Historic overexploitation of the river is accelerated by the violence that has gripped the region.
While it was written that God warned Noah about the coming flood, in Iraq this week it was the US embassy who issued an alert warning that the Mosul Dam could burst. Such is the potential for “catastrophic failure” that the embassy advised that US citizens should leave the Tigris flood plain.
As if Iraq hasn’t suffered enough the scenarios around the Mosul Dam collapsing are both real and terrifying and should provide all interested parties with an urgent wake-up call.
If the dam bursts more than a million and a half people are at direct risk of being hit by a lethal tsunami some estimate could be up to 24 metres high.
Six million more could be affected with the predicted flow taking out power stations, agriculture, countless homes and even washing up in Baghdad – some 650km downriver – with 4 metres of water shutting down the airport.
Not fit to cope
Iraq is not in a fit state to cope with this kind of scenario which would throw countries that were at peace into chaos. Already 3.3 million Iraqis are internally displaced largely in the centre and north of the country.
Ten million people, a third of the population, are dependent on humanitarian assistance, a number double that of a year ago. 40km down the Tigris away from the dam lies the city of Mosul that was hit by waves of ISIL fighters in 2014 and now faces a very different type of threat.
Whatever the perils of life under ISIL, Mosul residents will look nervously to what any major conflict will mean for their city.
Despite the warnings from the US embassy, moves are being made to recapture the city with a new offensive launched this week in an area northwest of the city of Samarra looking to cut off the Islamic State of Iraq and the Levant (ISIL) group’s supply lines.
Whatever the perils of life under ISIL, Mosul residents will look nervously to what any major conflict will mean for their city. The ruins of Ramadi are a smouldering reminder of how the Iraqi Government had to destroy the city in order to win it.
A conspiracy theorist might suggest that the US embassy could have issued the warning as a way of prompting an exodus from Mosul, but the chequered history of the dam suggests otherwise.
The vast project in some respects symbolises the failed grandeur of the Saddam era. Engineers warned that it was built on dangerously unstable foundations back in the 1980s.
Water eats away at the soluble gypsum base that the dam is built on meaning that daily repairs are needed to counter erosion. ISIL briefly took control of the dam for 11 days in 2014 and reportedly many engineers haven’t returned.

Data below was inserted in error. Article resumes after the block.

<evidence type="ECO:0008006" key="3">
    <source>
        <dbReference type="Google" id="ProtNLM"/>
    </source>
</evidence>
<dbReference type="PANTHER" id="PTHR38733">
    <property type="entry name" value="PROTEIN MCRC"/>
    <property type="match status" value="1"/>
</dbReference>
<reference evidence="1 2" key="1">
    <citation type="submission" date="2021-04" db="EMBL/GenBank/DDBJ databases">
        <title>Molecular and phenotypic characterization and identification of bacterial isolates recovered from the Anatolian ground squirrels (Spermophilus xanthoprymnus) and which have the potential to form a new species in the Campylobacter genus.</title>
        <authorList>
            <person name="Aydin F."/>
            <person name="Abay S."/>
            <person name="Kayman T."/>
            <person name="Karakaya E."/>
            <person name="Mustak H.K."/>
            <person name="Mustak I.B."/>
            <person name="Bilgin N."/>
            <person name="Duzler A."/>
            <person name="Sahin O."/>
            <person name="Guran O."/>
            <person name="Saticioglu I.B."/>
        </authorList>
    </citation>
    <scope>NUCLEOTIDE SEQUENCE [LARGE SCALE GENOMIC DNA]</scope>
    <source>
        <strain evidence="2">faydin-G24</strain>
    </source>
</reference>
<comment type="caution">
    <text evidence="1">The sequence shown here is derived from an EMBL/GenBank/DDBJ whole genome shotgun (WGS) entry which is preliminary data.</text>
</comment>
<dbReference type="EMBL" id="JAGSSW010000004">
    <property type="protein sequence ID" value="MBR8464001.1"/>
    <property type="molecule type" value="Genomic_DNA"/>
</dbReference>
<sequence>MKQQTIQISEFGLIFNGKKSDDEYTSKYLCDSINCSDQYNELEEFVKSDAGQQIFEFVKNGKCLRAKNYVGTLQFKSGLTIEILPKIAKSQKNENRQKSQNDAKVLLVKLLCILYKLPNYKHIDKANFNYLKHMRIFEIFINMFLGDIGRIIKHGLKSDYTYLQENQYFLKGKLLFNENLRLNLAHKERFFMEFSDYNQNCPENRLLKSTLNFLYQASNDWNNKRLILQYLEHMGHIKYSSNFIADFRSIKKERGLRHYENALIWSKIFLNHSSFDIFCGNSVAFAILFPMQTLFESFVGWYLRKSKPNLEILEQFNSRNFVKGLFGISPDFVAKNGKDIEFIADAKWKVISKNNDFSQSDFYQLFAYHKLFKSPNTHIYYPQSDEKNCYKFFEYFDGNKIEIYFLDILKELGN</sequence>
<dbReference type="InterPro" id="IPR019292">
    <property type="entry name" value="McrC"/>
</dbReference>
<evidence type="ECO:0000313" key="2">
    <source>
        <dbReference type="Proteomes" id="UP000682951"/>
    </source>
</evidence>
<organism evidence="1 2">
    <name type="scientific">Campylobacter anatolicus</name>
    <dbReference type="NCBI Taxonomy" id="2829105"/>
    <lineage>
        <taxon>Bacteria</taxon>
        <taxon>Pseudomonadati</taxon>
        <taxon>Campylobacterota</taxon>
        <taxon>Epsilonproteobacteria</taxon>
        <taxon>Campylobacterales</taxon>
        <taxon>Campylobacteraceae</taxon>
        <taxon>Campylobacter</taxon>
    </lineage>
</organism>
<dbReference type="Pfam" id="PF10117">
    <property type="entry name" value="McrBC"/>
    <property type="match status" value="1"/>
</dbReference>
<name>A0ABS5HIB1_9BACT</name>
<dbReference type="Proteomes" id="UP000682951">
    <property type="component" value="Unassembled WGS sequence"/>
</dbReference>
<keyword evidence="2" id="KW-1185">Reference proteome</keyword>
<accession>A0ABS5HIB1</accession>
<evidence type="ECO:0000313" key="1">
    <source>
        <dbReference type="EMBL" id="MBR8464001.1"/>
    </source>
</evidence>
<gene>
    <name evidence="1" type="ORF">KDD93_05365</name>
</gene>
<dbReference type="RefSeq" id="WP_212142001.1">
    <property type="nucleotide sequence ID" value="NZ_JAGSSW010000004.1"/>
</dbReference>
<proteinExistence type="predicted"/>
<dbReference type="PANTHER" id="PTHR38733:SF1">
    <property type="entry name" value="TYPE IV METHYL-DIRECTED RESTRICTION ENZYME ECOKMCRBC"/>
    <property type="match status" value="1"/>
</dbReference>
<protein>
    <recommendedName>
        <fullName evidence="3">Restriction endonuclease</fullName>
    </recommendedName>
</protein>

Ticking time bomb
Yet the ticking time bomb that the dam has become has not been ignored by the government in Baghdad. Indeed, Italian forces and engineers are to be deployed to help avert a crisis.
Iraqi officials appear to be less worried than US diplomats, with the Muhsin al-Shammari, the water minister, saying the risk is a thousand to one, while Prime Minister Haidar al-Abadi has reassured that “all necessary measures” have been taken and that a collapse is “highly unlikely”.
It is worth remembering that unlike so many challenges facing Iraq, the collapse of the dam is an environmental disaster that takes no heed to ethnicity or sect. Saddam’s home town of Tikrit is in the range of any flood, as is the city of Samarra, home to Shia holy sites including the al-Askari Mosque.
Abadi may argue that he is damned if he does and damned if he doesn’t. He could say that everything that can be done to secure the site is being done and that he cannot move resources from elsewhere, especially with oil exports below planned levels.
While people can’t expect Abadi to build an ark, there is certainly an argument that instead of the record-breaking tall towers being built in Basra, urgent and rapid investment could be channelled into the Badush Dam.
The incomplete Badush Dam lies downstream of the decaying Mosul Dam and if completed could help protect against the flood risk if any “catastrophic failure” were to occur.
So much of the Abadi premiership has been defined by the fight against ISIL that it is no surprise for him to see that as his top priority.
However, it is the mark of a statesman to make decisions that are in the greater interest of the entire country.
Ensuring the integrity of the country’s water systems against potential apocalyptic scenarios has to be at the top of Abadi’s agenda.
James Denselow is a writer on Middle East politics and security issues and a research associate at the Foreign Policy Centre.
The views expressed in this article are the author’s own and do not necessarily reflect Al Jazeera’s editorial policy.